Can past market cycles help us with future investment decisions?
The year is 1966: the Baltimore Orioles just won the World Series, the Houston Astro-Dome makes its debut, Star Trek airs its first season, and the stock market has been in a sixteen-year up trend. The American Dream is in full swing. Who would have predicted 1966 would mark the beginning of a sixteen-year slide in the market that would result in a 72% decline in REAL dollars (inflation adjusted), leaving investors to wait until the mid-1990s to gain back the same dollars they invested?
“Impossible,” spouts the financial savant, “Over the long term, the markets have always trended upward. Just buy for the long term and hold!” You’ll recognize this investor because he or she utters these words while frantically waving a chart of the stock market high in the air (see figure A). Looking at this chart, does this argument sound familiar? Figure A does, in fact, show the market denoted in US dollars trending upward over the long term (1913 to present). However, what you are looking at, published in every newspaper in the country every day, is a prevarication, a canard, a lie.
a typical stock market chart shows how US dollars would have grown over the decades since the market’s inception. However, US dollars in 1913 had a totally different value than US dollars in 2000. Simply put, your dollars had more value yesterday than your dollars have today. For example, in 1982, I bought a new car for $8,500. Adjusted for inflation, I actually paid $19,156.48 in today’s dollars for that car an amount that reflects the same purchasing power of $8,500 in 1982.
To drive the point home, let’s assume you bought a home in 1966 for $100,000 and sold the home today for $400,000. At first glance you’d think you made a $300,000 gain. You do have $300,000 more dollars than you spent on your original investment in 1966, however, $100,000 in 1966 dollars adjusts in inflation value to $650,852.38 in today’s dollars (the equation to calculate value changes and the relationship between historical and current day dollars is: historical price times current CPI/ historical CPI).
Essentially in real purchasing power, which is the actual worth of your money or what it will buy, you need over $650,852.38 today to buy what $100,000 would’ve garnered you in 1966. When you see the startling contrast due solely to inflation on the value of our money and what it can buy for us, it becomes apparent why we need to make adjustments in our calculations of investment performance over the years in the stock market. We MUST set the value of the dollar equal on both sides of the infamous up-trending Wall Street chart.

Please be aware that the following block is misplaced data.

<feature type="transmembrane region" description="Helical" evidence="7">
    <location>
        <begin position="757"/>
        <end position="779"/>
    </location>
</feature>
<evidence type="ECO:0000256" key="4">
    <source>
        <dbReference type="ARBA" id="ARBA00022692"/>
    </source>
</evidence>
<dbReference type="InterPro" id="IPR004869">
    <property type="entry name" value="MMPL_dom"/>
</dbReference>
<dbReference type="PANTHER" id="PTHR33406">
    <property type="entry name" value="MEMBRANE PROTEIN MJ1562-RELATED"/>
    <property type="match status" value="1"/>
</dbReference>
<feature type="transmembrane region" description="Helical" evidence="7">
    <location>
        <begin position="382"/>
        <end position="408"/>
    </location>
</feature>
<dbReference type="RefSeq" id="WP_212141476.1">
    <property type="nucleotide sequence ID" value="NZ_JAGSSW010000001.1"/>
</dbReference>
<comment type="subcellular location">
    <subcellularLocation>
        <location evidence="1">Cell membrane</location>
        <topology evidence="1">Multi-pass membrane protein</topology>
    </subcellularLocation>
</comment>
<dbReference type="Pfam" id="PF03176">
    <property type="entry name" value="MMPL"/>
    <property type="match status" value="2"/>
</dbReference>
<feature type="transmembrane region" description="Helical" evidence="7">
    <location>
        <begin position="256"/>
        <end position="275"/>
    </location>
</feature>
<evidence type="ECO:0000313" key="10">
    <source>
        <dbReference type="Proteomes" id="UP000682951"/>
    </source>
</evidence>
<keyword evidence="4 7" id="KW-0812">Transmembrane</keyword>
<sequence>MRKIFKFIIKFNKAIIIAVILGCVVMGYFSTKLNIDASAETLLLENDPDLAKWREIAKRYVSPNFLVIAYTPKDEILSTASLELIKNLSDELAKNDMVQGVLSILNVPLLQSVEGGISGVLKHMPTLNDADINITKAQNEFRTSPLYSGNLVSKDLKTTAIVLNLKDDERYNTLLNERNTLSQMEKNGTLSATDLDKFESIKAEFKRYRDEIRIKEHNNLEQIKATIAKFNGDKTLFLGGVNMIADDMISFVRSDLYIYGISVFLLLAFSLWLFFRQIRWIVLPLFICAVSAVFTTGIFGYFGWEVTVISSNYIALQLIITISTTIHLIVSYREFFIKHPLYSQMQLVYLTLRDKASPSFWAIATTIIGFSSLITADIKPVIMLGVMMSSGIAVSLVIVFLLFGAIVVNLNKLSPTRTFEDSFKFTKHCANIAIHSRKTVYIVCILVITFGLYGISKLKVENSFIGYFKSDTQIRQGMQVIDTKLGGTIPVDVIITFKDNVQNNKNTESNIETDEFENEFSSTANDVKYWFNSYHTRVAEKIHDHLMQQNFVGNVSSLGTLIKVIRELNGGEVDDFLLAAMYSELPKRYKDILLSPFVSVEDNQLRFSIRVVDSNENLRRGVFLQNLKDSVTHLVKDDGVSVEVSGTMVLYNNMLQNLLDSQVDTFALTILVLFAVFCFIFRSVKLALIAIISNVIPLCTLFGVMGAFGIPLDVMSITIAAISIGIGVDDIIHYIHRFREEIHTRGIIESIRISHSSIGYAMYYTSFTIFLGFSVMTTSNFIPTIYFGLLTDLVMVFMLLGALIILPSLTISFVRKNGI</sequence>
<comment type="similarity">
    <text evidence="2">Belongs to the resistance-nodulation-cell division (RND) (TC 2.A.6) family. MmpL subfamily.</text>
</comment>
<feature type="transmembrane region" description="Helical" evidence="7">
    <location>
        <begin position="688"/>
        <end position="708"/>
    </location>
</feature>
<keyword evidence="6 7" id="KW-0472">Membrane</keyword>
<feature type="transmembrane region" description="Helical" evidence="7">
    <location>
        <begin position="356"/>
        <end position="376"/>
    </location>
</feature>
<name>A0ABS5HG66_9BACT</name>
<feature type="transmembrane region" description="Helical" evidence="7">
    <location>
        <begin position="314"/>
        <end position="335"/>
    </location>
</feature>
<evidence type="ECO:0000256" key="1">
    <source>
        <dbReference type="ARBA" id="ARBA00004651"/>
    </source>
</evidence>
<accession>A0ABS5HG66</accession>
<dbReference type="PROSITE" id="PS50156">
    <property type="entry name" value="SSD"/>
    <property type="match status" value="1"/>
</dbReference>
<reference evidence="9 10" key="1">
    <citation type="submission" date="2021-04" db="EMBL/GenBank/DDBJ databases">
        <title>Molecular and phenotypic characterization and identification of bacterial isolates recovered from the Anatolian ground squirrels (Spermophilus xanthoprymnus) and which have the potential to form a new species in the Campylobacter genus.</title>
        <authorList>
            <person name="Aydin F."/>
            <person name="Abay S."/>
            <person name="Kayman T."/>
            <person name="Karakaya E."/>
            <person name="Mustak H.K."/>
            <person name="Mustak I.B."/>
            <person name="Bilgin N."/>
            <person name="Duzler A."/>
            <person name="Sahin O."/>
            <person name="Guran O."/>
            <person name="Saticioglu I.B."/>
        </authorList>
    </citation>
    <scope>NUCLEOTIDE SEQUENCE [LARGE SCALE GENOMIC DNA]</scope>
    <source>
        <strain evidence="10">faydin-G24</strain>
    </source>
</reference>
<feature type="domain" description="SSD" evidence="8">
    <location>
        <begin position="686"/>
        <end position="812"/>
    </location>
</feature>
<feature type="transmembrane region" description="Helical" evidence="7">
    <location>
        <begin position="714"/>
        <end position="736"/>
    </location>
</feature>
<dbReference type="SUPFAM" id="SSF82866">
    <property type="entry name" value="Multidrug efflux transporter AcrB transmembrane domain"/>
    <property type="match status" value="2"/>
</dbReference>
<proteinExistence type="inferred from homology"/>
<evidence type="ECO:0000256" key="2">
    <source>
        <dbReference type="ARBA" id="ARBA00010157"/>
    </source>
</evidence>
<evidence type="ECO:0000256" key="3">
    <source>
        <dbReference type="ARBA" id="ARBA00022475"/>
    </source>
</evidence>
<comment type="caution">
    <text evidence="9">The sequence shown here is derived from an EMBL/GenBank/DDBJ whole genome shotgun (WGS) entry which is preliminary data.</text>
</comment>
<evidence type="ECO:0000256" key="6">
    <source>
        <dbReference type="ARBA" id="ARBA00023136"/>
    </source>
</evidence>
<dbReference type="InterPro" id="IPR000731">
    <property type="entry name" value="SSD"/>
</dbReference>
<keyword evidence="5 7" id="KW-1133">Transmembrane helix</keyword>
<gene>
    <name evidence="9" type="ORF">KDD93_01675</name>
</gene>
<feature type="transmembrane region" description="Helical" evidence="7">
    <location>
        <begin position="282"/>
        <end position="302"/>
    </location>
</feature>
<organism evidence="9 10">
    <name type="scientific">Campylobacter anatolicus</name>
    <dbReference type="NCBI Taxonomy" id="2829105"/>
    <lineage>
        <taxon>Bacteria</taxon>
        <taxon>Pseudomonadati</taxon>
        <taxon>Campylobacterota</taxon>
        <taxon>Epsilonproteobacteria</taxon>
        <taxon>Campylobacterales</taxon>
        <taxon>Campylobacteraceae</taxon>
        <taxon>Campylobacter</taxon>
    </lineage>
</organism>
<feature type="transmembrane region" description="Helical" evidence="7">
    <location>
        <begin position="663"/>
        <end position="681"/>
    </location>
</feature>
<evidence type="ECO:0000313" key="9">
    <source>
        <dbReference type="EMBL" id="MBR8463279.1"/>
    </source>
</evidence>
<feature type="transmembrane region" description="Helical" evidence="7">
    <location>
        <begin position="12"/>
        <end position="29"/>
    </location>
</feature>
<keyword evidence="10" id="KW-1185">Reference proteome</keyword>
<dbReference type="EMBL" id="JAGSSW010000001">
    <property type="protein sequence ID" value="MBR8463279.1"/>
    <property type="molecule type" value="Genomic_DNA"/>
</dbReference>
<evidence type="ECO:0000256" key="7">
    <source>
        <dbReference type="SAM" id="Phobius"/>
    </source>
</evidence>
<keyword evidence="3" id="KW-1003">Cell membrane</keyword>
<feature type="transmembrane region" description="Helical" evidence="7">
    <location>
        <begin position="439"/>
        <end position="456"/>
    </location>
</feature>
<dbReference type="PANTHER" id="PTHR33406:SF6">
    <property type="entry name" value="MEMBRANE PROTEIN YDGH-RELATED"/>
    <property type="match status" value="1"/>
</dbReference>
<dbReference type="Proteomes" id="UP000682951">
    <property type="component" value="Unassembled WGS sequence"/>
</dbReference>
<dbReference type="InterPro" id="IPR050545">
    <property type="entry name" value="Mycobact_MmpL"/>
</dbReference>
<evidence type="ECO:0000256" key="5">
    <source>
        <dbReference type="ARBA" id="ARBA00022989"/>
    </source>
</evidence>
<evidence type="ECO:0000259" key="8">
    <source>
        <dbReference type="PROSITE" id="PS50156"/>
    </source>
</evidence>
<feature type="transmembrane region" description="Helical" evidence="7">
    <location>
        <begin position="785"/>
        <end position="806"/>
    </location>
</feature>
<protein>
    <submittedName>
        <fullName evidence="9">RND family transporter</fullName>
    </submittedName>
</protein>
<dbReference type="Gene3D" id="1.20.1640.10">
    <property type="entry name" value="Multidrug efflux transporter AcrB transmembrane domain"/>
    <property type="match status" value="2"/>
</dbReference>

This chart looks markedly different than Figure A. What our excitable, chart-wielding investor will quickly see, the maxim that, “over the long term, the markets have always trended upward, buy for the long term and hold,” is a gross misstatement of the facts. The accurate stock market chart (Figure B) shows prolonged periods of up trends and prolonged periods of down trends. A closer look at this chart also reveals that around every 161/2 years or so, the market reverses trends. (1950 to 1966, 1966 to 1982, 1982 to 2000.) What is quite interesting is that if this pattern continues, based on historical data, we can see that we are currently in the most recent 161/2 year down trend, we’re eight years in, actually. Therefore, we could surmise that we will live through what could be called a secular bear trend with mini bull periods sprinkled throughout for the next 8 years or so. In other words, contrary to the normal spin, the market is arguably going DOWN in the long term, and up in the short term.
Based on this evidence, do you take your money out of the market for the next 8 years? The answer is no—this chart represents just the Dow Jones Industrial Average, A well diversifies balanced portfolio with non-correlated positions will hold value as the Dow does not. As a portfolio manager I must take this information into account when optimizing my portfolios, as any investor should be taking in all the information available before making allocation decisions. These charts reflect perhaps the biggest lie of Wall Street and one of the most intricate myths it propagates—buy and hold only works in up trends, and the actual value of our dollars across time must be calculated in order to see if we’re keeping up with inflation and the lifestyles we wish to support.
If an investor bought the market in 1966, by 1982 you would have lost 72% of your buying power and it would have taken you until 1998 to breakeven. That’s a lot of buying, hoping and holding.